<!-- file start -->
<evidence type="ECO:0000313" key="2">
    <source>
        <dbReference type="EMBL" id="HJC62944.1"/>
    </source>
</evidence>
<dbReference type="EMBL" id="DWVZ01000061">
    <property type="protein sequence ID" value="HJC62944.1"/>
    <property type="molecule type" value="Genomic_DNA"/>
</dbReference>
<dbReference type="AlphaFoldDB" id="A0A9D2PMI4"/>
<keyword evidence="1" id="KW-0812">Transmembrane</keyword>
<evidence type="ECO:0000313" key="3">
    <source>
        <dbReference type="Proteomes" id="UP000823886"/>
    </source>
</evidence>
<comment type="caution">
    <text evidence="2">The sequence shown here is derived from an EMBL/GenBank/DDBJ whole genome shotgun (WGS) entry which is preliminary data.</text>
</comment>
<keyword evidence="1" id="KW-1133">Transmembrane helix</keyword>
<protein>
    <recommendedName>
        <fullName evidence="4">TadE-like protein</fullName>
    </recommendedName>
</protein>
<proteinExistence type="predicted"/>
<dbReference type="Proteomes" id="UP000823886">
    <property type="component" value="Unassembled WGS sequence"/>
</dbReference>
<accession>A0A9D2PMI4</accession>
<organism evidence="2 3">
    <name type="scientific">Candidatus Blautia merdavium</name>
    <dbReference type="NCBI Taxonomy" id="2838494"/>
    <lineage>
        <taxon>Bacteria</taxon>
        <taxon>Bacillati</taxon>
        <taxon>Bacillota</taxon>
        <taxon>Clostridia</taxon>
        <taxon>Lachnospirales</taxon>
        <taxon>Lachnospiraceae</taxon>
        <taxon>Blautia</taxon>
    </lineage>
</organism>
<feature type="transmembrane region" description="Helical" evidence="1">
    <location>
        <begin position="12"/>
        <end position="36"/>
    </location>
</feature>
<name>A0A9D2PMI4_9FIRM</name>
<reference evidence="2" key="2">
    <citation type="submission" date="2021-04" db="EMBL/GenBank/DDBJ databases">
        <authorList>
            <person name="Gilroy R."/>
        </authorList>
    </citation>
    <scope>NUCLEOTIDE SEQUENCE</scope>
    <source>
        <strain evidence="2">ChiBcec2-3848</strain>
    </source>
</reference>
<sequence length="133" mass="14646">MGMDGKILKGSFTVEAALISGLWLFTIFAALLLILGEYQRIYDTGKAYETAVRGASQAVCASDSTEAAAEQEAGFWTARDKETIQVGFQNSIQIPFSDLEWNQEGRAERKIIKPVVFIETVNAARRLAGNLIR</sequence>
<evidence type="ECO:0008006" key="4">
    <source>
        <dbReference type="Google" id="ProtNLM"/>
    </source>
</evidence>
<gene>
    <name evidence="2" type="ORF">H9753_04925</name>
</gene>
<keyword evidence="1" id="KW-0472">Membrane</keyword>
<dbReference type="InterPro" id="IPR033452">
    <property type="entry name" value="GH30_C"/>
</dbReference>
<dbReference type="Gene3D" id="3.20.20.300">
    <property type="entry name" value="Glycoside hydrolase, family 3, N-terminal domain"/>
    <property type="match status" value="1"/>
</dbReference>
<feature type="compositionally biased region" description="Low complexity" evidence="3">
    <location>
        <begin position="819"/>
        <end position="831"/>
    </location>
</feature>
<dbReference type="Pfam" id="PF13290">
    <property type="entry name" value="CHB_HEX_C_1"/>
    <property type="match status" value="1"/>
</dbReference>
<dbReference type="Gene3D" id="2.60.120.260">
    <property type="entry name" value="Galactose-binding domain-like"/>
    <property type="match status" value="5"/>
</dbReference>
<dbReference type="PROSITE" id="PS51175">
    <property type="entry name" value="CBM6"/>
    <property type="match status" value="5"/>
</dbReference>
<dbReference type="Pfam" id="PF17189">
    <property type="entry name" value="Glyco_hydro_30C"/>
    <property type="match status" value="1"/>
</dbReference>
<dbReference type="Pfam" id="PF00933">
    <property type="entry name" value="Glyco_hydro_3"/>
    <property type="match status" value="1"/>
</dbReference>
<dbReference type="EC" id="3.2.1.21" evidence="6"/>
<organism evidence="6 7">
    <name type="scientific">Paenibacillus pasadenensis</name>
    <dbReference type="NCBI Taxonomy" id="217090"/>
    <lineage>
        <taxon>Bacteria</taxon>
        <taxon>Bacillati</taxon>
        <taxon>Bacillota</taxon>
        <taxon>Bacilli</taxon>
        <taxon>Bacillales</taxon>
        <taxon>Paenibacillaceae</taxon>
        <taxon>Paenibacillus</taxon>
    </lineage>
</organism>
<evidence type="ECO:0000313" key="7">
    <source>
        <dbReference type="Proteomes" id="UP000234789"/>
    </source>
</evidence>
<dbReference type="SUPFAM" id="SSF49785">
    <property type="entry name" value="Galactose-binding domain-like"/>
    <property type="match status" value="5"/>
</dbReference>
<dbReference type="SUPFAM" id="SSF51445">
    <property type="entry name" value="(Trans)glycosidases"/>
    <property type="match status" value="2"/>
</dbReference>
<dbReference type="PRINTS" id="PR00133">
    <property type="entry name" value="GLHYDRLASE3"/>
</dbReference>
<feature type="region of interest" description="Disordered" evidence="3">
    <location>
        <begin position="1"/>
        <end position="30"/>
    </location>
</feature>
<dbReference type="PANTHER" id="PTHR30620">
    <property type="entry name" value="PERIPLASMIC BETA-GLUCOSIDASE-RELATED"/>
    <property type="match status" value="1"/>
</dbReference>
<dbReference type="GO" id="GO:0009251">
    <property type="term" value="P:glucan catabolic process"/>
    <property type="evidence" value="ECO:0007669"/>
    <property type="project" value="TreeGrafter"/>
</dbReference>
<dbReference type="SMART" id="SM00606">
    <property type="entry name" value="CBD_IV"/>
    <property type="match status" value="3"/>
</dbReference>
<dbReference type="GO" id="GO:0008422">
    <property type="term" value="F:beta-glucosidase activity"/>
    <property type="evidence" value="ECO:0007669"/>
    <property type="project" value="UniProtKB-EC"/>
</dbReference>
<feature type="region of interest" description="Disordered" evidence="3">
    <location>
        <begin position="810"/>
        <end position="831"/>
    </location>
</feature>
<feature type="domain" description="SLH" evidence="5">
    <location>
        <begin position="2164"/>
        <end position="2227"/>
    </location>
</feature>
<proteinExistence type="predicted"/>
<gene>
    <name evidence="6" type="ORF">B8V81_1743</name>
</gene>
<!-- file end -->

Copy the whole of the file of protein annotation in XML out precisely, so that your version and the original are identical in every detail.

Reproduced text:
<evidence type="ECO:0000313" key="2">
    <source>
        <dbReference type="EMBL" id="HJC62944.1"/>
    </source>
</evidence>
<dbReference type="EMBL" id="DWVZ01000061">
    <property type="protein sequence ID" value="HJC62944.1"/>
    <property type="molecule type" value="Genomic_DNA"/>
</dbReference>
<dbReference type="AlphaFoldDB" id="A0A9D2PMI4"/>
<keyword evidence="1" id="KW-0812">Transmembrane</keyword>
<evidence type="ECO:0000313" key="3">
    <source>
        <dbReference type="Proteomes" id="UP000823886"/>
    </source>
</evidence>
<comment type="caution">
    <text evidence="2">The sequence shown here is derived from an EMBL/GenBank/DDBJ whole genome shotgun (WGS) entry which is preliminary data.</text>
</comment>
<keyword evidence="1" id="KW-1133">Transmembrane helix</keyword>
<protein>
    <recommendedName>
        <fullName evidence="4">TadE-like protein</fullName>
    </recommendedName>
</protein>
<proteinExistence type="predicted"/>
<dbReference type="Proteomes" id="UP000823886">
    <property type="component" value="Unassembled WGS sequence"/>
</dbReference>
<accession>A0A9D2PMI4</accession>
<organism evidence="2 3">
    <name type="scientific">Candidatus Blautia merdavium</name>
    <dbReference type="NCBI Taxonomy" id="2838494"/>
    <lineage>
        <taxon>Bacteria</taxon>
        <taxon>Bacillati</taxon>
        <taxon>Bacillota</taxon>
        <taxon>Clostridia</taxon>
        <taxon>Lachnospirales</taxon>
        <taxon>Lachnospiraceae</taxon>
        <taxon>Blautia</taxon>
    </lineage>
</organism>
<feature type="transmembrane region" description="Helical" evidence="1">
    <location>
        <begin position="12"/>
        <end position="36"/>
    </location>
</feature>
<name>A0A9D2PMI4_9FIRM</name>
<reference evidence="2" key="2">
    <citation type="submission" date="2021-04" db="EMBL/GenBank/DDBJ databases">
        <authorList>
            <person name="Gilroy R."/>
        </authorList>
    </citation>
    <scope>NUCLEOTIDE SEQUENCE</scope>
    <source>
        <strain evidence="2">ChiBcec2-3848</strain>
    </source>
</reference>
<sequence length="133" mass="14646">MGMDGKILKGSFTVEAALISGLWLFTIFAALLLILGEYQRIYDTGKAYETAVRGASQAVCASDSTEAAAEQEAGFWTARDKETIQVGFQNSIQIPFSDLEWNQEGRAERKIIKPVVFIETVNAARRLAGNLIR</sequence>
<evidence type="ECO:0008006" key="4">
    <source>
        <dbReference type="Google" id="ProtNLM"/>
    </source>
</evidence>
<gene>
    <name evidence="2" type="ORF">H9753_04925</name>
</gene>
<keyword evidence="1" id="KW-0472">Membrane</keyword>
<dbReference type="InterPro" id="IPR033452">
    <property type="entry name" value="GH30_C"/>
</dbReference>
<dbReference type="Gene3D" id="3.20.20.300">
    <property type="entry name" value="Glycoside hydrolase, family 3, N-terminal domain"/>
    <property type="match status" value="1"/>
</dbReference>
<feature type="compositionally biased region" description="Low complexity" evidence="3">
    <location>
        <begin position="819"/>
        <end position="831"/>
    </location>
</feature>
<dbReference type="Pfam" id="PF13290">
    <property type="entry name" value="CHB_HEX_C_1"/>
    <property type="match status" value="1"/>
</dbReference>
<dbReference type="Gene3D" id="2.60.120.260">
    <property type="entry name" value="Galactose-binding domain-like"/>
    <property type="match status" value="5"/>
</dbReference>
<dbReference type="PROSITE" id="PS51175">
    <property type="entry name" value="CBM6"/>
    <property type="match status" value="5"/>
</dbReference>
<dbReference type="Pfam" id="PF17189">
    <property type="entry name" value="Glyco_hydro_30C"/>
    <property type="match status" value="1"/>
</dbReference>
<dbReference type="Pfam" id="PF00933">
    <property type="entry name" value="Glyco_hydro_3"/>
    <property type="match status" value="1"/>
</dbReference>
<dbReference type="EC" id="3.2.1.21" evidence="6"/>
<organism evidence="6 7">
    <name type="scientific">Paenibacillus pasadenensis</name>
    <dbReference type="NCBI Taxonomy" id="217090"/>
    <lineage>
        <taxon>Bacteria</taxon>
        <taxon>Bacillati</taxon>
        <taxon>Bacillota</taxon>
        <taxon>Bacilli</taxon>
        <taxon>Bacillales</taxon>
        <taxon>Paenibacillaceae</taxon>
        <taxon>Paenibacillus</taxon>
    </lineage>
</organism>
<evidence type="ECO:0000313" key="7">
    <source>
        <dbReference type="Proteomes" id="UP000234789"/>
    </source>
</evidence>
<dbReference type="SUPFAM" id="SSF49785">
    <property type="entry name" value="Galactose-binding domain-like"/>
    <property type="match status" value="5"/>
</dbReference>
<dbReference type="SUPFAM" id="SSF51445">
    <property type="entry name" value="(Trans)glycosidases"/>
    <property type="match status" value="2"/>
</dbReference>
<dbReference type="PRINTS" id="PR00133">
    <property type="entry name" value="GLHYDRLASE3"/>
</dbReference>
<feature type="region of interest" description="Disordered" evidence="3">
    <location>
        <begin position="1"/>
        <end position="30"/>
    </location>
</feature>
<dbReference type="PANTHER" id="PTHR30620">
    <property type="entry name" value="PERIPLASMIC BETA-GLUCOSIDASE-RELATED"/>
    <property type="match status" value="1"/>
</dbReference>
<dbReference type="GO" id="GO:0009251">
    <property type="term" value="P:glucan catabolic process"/>
    <property type="evidence" value="ECO:0007669"/>
    <property type="project" value="TreeGrafter"/>
</dbReference>
<dbReference type="SMART" id="SM00606">
    <property type="entry name" value="CBD_IV"/>
    <property type="match status" value="3"/>
</dbReference>
<dbReference type="GO" id="GO:0008422">
    <property type="term" value="F:beta-glucosidase activity"/>
    <property type="evidence" value="ECO:0007669"/>
    <property type="project" value="UniProtKB-EC"/>
</dbReference>
<feature type="region of interest" description="Disordered" evidence="3">
    <location>
        <begin position="810"/>
        <end position="831"/>
    </location>
</feature>
<feature type="domain" description="SLH" evidence="5">
    <location>
        <begin position="2164"/>
        <end position="2227"/>
    </location>
</feature>
<proteinExistence type="predicted"/>
<gene>
    <name evidence="6" type="ORF">B8V81_1743</name>
</gene>